With Christmas less than a month away, Londoners may be in the market for a real Christmas tree, however, some local tree farms are reporting a shortage.
Christin Ebert, the co-owner of the Little Creek Tree Farm in Thorndale, says they requested between 350 to 375 Fraser firs from suppliers this year, but only received 165.
“We had requested about double the amount we received,” she said. “We were not able to get near the numbers we were hoping for.”
Christmas tree shortage for a 2nd straight year in addition to price hike
The co-owner says she spoke with a supplier who claimed they haven’t taken in new clients for the past five years due to the lack of supply.
Areas outside the London region are also experiencing Christmas tree shortages.
Nikki van Duyvendyk of Dutch Growers Garden Centre in Saskatoon says since the COVID-19 pandemic, the demand to own a real tree has grown.
She was hoping to buy more than her usual amount this year, but her plans were chopped.
“We’re absolutely in the same position as we were last year,” she told Global News. “And obviously, trees take a long time to get to this level to be able to sell on this. So … we’re still in the same boat as last year.”
Ebert says the shortage is partially due to the time it takes for trees to grow. It usually takes eight to 10 years for a tree to reach the desired height for Christmas tree status.
“Back in 2008 to 2010, when we had that recession, there was a lack of trees being planted, so now we’re on the short end,” she said.
“(And) we’ve seen an increase in cost on everything, (like) fertilizer, fuel, the cost of equipment, the lack of equipment,” she continued. “It’s not as easy as it used to be.”
But not every local Christmas tree farm is experiencing shortages.
Noelle Bachner, the co-owner of the Bachner Family Christmas Tree Farm in St. Thomas, opened for their first season on Friday.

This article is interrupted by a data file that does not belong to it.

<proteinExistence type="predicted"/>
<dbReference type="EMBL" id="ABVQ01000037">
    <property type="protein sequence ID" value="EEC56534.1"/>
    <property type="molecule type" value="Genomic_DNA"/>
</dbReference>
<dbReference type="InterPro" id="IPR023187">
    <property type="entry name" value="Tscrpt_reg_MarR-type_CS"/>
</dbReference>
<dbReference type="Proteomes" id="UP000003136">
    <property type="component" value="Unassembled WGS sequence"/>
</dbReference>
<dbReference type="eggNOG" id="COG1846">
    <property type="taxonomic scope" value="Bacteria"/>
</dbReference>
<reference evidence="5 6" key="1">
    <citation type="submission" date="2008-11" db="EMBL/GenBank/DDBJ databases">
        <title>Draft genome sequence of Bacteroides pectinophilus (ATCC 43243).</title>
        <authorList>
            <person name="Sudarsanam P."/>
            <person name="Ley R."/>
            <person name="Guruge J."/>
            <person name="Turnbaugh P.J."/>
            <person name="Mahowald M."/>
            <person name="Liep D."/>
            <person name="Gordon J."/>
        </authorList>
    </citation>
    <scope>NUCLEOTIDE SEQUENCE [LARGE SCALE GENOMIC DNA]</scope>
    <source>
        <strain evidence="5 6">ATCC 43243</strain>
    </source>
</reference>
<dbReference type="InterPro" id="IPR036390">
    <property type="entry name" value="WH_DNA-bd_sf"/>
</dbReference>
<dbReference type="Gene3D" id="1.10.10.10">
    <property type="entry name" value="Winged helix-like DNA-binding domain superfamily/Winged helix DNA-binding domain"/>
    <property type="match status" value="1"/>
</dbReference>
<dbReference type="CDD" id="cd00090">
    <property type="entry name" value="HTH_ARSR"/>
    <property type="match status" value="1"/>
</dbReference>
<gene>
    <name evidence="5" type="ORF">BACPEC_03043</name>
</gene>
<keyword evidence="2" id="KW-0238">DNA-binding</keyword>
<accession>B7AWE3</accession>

Bachner tells 980 CFPL it started with her father-in-law growing trees 35 years ago. When he retired, her husband took over, planted seeds from the original trees and grew new trees.
“Now, we have a nice-sized little lot here and we’ve just started selling them,” she said.
Bachner says while the farm isn’t experiencing any shortages at the time, they’re taking preventative measures to ensure shortages don’t happen.
“We are limiting sales. We’re only open (last) weekend and next weekend and that’s how we’re trying to make sure we do have trees next year to sell that will be of a nice size,” she explained. “We want to have trees for the next five, six years.”
Bachner says supply is limited as far as the height and size of the trees, but they’re confident they’re not going to run out.
“That’s the wonderful thing, since it’s our first season.”
As for taking care of your Christmas tree, Ebert says it’s important to not let it dry out.
“If you’re not ready to decorate your tree yet, keep it outside, where it’s cooler. Once you bring it in, get it into water (and) away from a heat source so it doesn’t dry out.”
Shirley Brennan, the executive director of the Canadian Christmas Trees Association, says Christmas tree farms currently take up about 50,000 acres across Canada.
This is a decrease from 70,000 acres, which she said is a loss of about 30,000 trees.
— With files from Global News’ Kabi Moulitharan
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